The Sydney Morning Herald
October 11, 2011
Believe it - the human cry for freedom and democracy is universal. In Tunisia, what began as a single man's protest, so desperate that he set himself on fire, became a symbol of the yearning for democracy. We have since been moved by the courage of citizens who sought what is naturally theirs in Egypt, Libya and, right now, Syria.
The Assad regime's response has been brutal. An estimated 2900 Syrians now lie dead. Still more have been harmed, imprisoned and tortured. The world was rightly sickened by this. But the Assad regime has shown neither remorse nor any will to change course. Indeed, the violence is escalating.
Australia has consistently called for an end to the violence in Syria, for meaningful political change, and for concerted international pressure. That is why Australia deeply regrets the obstruction of UN Security Council action against Syria.
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On October 4 in New York, China and Russia vetoed a Security Council resolution demanding that the Syrian authorities cease human rights violations, allow fundamental freedoms for the Syrian people, and alleviate the humanitarian situation. Nine of 15 members supported the resolution. Importantly, many of Syria's neighbours are part of the global outcry - the Arab League and the Gulf Co-operation Council have called for an end to the bloodshed.
China and Russia's veto therefore is out of step with the international community's calls on Damascus to stop its brutality and respond to the Syrian people's legitimate aspirations. The veto shows disrespect for the brave Syrians who have risked their lives and perversely, it also hands a victory to the Assad regime at a time it is reportedly making mass arrests. Russia argued the resolution was based on a philosophy of confrontation, while China claimed the threat of sanctions complicated the situation.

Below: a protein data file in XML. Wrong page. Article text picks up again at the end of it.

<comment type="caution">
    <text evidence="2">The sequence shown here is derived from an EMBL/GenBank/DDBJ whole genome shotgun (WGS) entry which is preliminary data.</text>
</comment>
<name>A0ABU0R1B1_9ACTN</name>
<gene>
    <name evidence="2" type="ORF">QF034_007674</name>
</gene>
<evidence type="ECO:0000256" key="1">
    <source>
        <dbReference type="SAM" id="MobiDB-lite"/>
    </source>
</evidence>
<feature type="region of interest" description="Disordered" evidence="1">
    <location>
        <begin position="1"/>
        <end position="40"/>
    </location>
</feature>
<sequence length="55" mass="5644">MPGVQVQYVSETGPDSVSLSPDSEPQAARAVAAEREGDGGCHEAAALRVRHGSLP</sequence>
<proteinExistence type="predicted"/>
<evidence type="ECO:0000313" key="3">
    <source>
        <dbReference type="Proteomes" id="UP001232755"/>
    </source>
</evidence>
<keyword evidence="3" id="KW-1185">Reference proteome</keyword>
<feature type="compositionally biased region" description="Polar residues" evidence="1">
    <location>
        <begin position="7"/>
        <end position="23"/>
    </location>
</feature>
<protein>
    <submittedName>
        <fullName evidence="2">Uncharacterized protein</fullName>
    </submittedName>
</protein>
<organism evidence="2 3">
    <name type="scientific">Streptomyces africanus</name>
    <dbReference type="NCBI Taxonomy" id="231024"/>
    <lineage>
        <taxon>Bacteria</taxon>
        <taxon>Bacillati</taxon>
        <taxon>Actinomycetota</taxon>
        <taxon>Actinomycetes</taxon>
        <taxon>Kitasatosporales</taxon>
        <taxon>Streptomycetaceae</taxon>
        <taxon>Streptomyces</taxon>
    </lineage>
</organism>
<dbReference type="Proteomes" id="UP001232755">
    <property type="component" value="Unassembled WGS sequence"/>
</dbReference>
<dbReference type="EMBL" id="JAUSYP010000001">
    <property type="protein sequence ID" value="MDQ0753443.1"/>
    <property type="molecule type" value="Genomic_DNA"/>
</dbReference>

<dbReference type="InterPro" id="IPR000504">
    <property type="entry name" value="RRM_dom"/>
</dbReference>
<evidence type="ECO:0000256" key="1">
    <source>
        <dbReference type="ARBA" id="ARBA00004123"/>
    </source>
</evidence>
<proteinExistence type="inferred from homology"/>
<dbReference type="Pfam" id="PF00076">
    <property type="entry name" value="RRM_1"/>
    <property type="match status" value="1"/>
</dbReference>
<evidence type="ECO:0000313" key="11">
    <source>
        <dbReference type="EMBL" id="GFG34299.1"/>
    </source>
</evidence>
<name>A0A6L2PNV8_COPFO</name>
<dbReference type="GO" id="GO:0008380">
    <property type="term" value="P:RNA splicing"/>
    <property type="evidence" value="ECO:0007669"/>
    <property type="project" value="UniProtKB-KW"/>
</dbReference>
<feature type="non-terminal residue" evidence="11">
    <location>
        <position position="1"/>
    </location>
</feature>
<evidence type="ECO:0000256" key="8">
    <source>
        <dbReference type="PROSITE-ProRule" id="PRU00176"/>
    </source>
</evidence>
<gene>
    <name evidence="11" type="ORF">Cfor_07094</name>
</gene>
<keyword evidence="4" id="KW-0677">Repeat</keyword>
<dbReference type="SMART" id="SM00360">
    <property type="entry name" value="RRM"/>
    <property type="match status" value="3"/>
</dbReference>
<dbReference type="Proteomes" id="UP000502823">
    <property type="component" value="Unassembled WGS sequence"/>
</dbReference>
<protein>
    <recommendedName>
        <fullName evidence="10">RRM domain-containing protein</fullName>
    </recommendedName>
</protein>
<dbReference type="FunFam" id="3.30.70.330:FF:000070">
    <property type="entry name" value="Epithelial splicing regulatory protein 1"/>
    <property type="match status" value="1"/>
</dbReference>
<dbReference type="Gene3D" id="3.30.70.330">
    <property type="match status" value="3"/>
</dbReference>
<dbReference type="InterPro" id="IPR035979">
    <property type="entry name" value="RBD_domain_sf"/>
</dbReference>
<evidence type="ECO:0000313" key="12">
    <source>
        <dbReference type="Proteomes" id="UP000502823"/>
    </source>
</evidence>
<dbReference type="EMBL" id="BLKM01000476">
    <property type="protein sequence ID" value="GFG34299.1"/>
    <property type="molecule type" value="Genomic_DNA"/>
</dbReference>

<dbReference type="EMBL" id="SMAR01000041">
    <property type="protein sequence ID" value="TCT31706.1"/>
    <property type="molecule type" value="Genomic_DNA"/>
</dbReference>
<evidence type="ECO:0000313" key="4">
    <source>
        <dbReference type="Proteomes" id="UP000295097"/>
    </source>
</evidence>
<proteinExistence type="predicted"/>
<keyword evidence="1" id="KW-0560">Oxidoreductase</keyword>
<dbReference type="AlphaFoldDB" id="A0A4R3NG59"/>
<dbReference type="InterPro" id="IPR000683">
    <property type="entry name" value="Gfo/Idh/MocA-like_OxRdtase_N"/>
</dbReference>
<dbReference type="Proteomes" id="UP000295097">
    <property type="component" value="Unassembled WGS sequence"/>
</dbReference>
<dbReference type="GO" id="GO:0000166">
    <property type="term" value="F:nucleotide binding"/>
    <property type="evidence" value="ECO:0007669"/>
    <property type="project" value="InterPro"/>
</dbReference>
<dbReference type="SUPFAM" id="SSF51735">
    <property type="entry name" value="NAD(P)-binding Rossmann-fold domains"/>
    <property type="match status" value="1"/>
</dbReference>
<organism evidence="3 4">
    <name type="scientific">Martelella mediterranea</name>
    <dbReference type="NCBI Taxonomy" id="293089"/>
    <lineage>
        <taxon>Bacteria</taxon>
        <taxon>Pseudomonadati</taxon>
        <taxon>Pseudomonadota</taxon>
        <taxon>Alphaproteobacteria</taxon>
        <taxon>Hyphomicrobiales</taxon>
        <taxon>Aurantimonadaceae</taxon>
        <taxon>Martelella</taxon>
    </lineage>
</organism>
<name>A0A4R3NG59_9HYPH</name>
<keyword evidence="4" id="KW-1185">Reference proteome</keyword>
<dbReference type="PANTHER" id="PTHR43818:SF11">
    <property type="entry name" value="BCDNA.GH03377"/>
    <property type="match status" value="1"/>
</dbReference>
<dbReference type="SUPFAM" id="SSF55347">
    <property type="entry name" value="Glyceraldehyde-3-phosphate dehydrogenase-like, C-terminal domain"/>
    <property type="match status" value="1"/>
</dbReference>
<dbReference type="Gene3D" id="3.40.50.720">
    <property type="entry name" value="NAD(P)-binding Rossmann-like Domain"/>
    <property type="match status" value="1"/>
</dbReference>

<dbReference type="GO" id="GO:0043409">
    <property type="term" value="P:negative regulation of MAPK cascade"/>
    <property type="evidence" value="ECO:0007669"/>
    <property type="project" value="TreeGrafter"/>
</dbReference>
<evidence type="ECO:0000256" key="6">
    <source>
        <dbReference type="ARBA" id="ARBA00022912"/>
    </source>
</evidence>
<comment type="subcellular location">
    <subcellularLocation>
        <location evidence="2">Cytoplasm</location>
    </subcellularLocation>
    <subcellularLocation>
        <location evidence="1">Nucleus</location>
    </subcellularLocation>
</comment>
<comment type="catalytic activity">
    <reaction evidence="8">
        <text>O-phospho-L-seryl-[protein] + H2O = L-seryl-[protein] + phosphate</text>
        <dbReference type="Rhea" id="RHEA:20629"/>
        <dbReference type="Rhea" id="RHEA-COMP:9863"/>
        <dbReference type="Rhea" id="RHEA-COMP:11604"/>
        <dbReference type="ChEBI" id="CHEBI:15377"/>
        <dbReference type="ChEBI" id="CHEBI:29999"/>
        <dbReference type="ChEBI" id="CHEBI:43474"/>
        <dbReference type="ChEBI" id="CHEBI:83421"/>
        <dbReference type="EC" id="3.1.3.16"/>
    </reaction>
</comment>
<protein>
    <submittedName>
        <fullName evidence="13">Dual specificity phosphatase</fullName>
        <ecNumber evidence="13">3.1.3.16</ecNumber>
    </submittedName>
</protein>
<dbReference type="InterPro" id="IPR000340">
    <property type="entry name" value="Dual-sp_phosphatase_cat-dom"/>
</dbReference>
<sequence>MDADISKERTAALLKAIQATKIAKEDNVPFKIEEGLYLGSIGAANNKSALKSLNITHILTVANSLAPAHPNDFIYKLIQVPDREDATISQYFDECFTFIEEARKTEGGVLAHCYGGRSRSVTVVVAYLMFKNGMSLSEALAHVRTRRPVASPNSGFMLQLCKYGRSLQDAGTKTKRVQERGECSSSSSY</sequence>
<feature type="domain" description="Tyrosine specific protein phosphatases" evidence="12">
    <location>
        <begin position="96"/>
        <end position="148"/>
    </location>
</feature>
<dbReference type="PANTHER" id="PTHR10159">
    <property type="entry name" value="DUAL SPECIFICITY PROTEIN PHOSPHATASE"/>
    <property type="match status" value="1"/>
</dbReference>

China and Russia now bear a particular responsibility for persuading Syria to end the violence and implement meaningful change. Australia will continue to intensify pressure on Damascus and urge further international action. We again call on President Bashar al-Assad to step down immediately, and for political reform to begin. Australia's autonomous sanctions impose travel and financial restrictions against 34 individuals and 13 entities connected to the violence and repression in Syria, including President Assad himself. We will consider suitable opportunities to widen these measures in co-operation with our friends.
Australia will continue to make full use of the multilateral system, including the UN Human Rights Council, to help bring events in Syria to light. The appointment of a UN Special Envoy on Syria, which I first proposed to the UN Secretary-General in April, would be an important complementary step. In an atmosphere of claim and counterclaim, international monitors are required to establish the facts. Australia has consistently called for Syria's referral to the International Criminal Court - consistent with the UN Human Rights Commissioner.
In sum, Australia stands with the Syrian people at this grave moment - as we have with the people of Libya, Egypt and Tunisia. Australia holds that democracy is a universal principle, consistent with the provisions of the International Covenant on Civil and Political Rights of 1976. Our diplomacy will continue to be active in the Middle East - based on our national values and interests, and expressed through the practice of creative middle power diplomacy.
Kevin Rudd is the Minister for Foreign Affairs.